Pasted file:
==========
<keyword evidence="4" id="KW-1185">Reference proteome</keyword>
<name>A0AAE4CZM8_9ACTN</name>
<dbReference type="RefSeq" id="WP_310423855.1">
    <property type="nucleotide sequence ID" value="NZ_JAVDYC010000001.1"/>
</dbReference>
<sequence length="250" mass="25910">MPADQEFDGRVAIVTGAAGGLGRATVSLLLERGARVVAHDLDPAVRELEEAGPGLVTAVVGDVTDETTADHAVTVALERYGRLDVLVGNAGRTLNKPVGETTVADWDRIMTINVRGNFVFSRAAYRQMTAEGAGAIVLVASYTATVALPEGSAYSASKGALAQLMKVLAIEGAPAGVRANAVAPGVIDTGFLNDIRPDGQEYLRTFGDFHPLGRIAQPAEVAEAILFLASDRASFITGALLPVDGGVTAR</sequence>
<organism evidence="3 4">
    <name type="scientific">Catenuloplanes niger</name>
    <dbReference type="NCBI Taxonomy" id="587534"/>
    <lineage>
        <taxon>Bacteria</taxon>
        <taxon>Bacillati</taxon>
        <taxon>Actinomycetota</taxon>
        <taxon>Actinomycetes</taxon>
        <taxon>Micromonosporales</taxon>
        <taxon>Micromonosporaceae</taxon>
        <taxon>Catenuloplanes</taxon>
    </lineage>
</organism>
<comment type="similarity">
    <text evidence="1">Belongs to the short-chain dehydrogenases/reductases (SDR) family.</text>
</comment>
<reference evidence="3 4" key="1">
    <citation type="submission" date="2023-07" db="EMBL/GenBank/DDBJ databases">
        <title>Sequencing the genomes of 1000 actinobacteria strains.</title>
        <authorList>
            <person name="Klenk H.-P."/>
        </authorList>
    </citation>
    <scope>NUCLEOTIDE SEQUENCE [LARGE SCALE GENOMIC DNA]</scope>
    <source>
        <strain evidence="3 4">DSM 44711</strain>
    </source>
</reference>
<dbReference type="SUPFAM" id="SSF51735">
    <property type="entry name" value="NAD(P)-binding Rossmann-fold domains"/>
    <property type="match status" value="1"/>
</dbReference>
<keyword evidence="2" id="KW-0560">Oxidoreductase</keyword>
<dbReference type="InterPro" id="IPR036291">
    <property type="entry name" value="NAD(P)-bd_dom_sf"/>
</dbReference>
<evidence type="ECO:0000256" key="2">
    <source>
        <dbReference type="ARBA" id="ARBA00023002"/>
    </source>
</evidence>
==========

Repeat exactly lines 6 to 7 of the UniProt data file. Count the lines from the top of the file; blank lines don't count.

<sequence length="250" mass="25910">MPADQEFDGRVAIVTGAAGGLGRATVSLLLERGARVVAHDLDPAVRELEEAGPGLVTAVVGDVTDETTADHAVTVALERYGRLDVLVGNAGRTLNKPVGETTVADWDRIMTINVRGNFVFSRAAYRQMTAEGAGAIVLVASYTATVALPEGSAYSASKGALAQLMKVLAIEGAPAGVRANAVAPGVIDTGFLNDIRPDGQEYLRTFGDFHPLGRIAQPAEVAEAILFLASDRASFITGALLPVDGGVTAR</sequence>
<organism evidence="3 4">